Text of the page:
In Conversation with Adrian Michael: Fine Art Photography

I’ve admired Fine Art Photography for many years now, what with the likes of photography celebrities, Jose Villa and Elizabeth Messina, gracing the pages of so many inspirational blogs. It wasn’t until I met and got to know local fine art photographer, Adrian Michael, that I truly understood what fine art photography really is, and how film captures such breathless and ethereal images, time and time again.  With the increasing popularity of film up here in Canada, and with blogs such as Vale & Vine, that are focusing primarily on Canadian fine art photography, there is an extraordinary amount of choices for couples out there, looking to find their wedding photographer.  Everyone is looking for something different in their wedding photos, and we all have such different priorities and tastes, and so I thought it would be a good idea to have a chat with Adrian, to find out what makes film different from digital photography, hopefully allowing couples to be more educated in their options.


{FKE} What is fine art photography, and how does it differ from traditional photography?

{AMP} I think the main factors to defining fine art photography would be natural light, film photography, and direction from the photographer.

  • Natural light – it comes in so many forms – backlight, window light, open shade, filtered light, overcast, and so on. It seems obvious to state, but it always looks natural. When used properly by the photographer, it gives images a timeless, soft and ethereal feeling.
  • Film – Natural light combined with film photography is a match made in heaven. They way film holds natural light is magical. It’s not necessary to shoot film to be a “fine art photographer” but digital lacks the ability to hold as much detail in both the highlights and shadows of an image, and a digital image sensor just can’t produce the depth that you see in film. Film is magical!
  • Direction – Fine art photography is the artist inserting themselves into a situation. They give a lot of guidance to the subject, and craft images with thought, attention to detail, and with a vision. This doesn’t mean they don’t capture candid moments – but they know when to step in to turn a good image into a great image.
{FKE} What inspired you to begin to shoot with film?{AMP} I started shooting film because that was my only option at the time! I got my start in photography in 2001, and film was the standard back then. I did switch over to digital in 2006, when it seemed like film was doomed to go extinct. But I just didn’t care for it and switched back to film a couple of years later. The colours and natural grain of film are just so beautiful to me, and a digital camera just doesn’t measure up – no matter how many mega pixels!


{FKE}What are your favourite things/moments to capture during the wedding day?

{AMP} This is a tough question! Every wedding is so different and presents itself with unique moments and events. But to categorize, I have been loving groom portraits lately. Sometimes the spotlight shines so brightly on the bride that the groom takes a backseat on the big day. It’s his big day, too! I like to make sure he gets great portraits. I love the bridal portraits so much too, right after she’s donned her dress. There is so much anticipation and excitement – they always make for album worthy photographs. I also love the walk down the aisle after the ceremony. It’s such an iconic moment, the first steps as husband and wife – huge smiles, high-fives, confetti flying – a moment of pure joy and happiness, and that photo is one that will stay in an album or on their mantle for the rest of their lives.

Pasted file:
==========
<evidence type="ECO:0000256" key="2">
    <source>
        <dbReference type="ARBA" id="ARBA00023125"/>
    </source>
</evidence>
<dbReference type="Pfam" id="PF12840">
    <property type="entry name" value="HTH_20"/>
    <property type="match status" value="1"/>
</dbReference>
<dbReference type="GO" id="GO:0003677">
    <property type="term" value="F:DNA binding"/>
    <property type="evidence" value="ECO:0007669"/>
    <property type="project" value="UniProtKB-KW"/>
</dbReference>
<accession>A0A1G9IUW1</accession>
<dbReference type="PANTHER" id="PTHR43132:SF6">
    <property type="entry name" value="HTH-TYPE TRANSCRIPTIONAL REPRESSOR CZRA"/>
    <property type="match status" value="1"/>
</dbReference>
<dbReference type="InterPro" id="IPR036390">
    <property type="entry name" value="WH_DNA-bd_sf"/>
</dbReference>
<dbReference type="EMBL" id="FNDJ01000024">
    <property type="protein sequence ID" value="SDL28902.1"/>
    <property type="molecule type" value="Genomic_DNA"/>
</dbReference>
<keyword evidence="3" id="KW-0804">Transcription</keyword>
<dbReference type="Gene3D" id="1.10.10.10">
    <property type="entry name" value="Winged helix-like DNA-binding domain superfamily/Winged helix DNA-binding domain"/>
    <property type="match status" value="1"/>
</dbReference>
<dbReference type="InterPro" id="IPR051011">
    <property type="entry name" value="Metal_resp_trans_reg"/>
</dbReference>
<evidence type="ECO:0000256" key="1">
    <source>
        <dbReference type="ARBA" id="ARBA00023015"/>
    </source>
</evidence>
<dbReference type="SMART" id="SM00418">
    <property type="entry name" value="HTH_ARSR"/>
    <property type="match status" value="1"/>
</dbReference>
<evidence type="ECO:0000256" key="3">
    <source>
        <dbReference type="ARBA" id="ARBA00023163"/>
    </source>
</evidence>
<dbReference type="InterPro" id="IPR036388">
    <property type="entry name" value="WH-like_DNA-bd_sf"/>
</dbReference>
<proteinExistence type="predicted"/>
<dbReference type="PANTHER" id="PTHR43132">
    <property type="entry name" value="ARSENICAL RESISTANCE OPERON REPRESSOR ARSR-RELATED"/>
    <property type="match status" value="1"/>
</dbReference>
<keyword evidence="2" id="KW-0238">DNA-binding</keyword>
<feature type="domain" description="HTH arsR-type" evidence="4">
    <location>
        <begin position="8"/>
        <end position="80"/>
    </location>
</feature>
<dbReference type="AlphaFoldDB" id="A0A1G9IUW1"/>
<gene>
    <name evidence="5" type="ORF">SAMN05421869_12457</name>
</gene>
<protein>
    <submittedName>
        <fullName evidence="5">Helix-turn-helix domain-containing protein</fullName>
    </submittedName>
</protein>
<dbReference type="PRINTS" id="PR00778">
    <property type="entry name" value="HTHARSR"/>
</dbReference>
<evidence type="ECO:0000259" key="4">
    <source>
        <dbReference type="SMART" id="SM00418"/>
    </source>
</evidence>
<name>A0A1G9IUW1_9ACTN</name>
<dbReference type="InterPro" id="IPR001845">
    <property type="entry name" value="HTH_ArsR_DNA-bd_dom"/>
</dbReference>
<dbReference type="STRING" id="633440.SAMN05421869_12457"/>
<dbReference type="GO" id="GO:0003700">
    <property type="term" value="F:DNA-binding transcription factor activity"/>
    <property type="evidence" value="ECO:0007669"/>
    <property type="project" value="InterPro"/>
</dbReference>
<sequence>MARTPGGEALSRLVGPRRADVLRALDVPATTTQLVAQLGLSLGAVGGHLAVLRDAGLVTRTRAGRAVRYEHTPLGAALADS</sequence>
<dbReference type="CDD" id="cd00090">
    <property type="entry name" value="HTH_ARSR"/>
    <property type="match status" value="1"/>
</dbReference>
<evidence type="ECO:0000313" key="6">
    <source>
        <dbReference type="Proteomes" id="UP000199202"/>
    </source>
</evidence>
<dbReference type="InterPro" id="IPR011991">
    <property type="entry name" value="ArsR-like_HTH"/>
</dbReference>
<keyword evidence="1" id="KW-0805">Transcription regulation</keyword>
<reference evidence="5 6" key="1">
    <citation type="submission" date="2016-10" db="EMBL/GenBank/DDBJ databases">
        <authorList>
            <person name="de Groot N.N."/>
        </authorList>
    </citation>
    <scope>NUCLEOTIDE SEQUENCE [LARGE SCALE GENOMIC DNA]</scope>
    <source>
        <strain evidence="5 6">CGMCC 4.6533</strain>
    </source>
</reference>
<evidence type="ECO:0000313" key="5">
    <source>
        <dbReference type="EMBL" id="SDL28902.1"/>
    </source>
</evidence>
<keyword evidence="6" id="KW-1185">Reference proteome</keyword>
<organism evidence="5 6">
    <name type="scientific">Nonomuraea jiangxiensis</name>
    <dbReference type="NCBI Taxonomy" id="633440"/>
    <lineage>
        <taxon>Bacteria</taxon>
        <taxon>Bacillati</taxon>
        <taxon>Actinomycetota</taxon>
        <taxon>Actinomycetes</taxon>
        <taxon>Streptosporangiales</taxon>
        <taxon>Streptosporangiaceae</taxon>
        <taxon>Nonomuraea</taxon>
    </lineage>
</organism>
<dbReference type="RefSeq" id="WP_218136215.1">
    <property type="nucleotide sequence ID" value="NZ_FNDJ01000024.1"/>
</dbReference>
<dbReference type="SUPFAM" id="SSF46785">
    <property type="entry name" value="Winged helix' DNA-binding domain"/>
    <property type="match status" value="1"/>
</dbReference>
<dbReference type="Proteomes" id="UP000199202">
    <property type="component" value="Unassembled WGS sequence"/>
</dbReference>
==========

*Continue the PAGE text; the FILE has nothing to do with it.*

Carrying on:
{FKE}How does the editing process differ from digital photography?

{AMP} This is one of my favourite things about shooting film. When I shot digital, I would spend countless hours staring at my computer, editing colour and contrast to every photo. But now, I send the film to my lab where the develop and scan it. The scanning is so important. I have a colour profile with my lab, and they scan each negative to make sure the colours and contrast match up just the way I like them. Then they send me the scans online, and ship the negatives and proof prints in the mail. My clients get the proof prints and the scans. This is very important to me: I want them to see the photographs printed on paper before they look at the digital files. This is film’s biggest advantage – it looks SO amazing when printed. I also think it’s so much better to flip through prints than looking through your photos by hitting an arrow on a keyboard. It’s tangible, and warm and so much more real and meaningful than a cold computer screen.

{FKE} Where do you see fine art photography going, in the wedding world?{AMP} Fine art photography is a force in the wedding industry, and seems to only get stronger each year. Especially in the US and Europe. It’s finally starting to catch on in Canada. It’s not just a trend, film is here to stay. It fits the aesthetic of a wedding day so perfectly. For couples that are looking for timeless and crafted images, it is the perfect option.

49 To see more of Adrian Michael’s work, please check out his blog, as well as his most recent features (alongside FKE) on Vale and Vine, here and here.
*All images in this post, courtesy of Adrian Michael Photography
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1 Comment

  1. Great interview! 🙂


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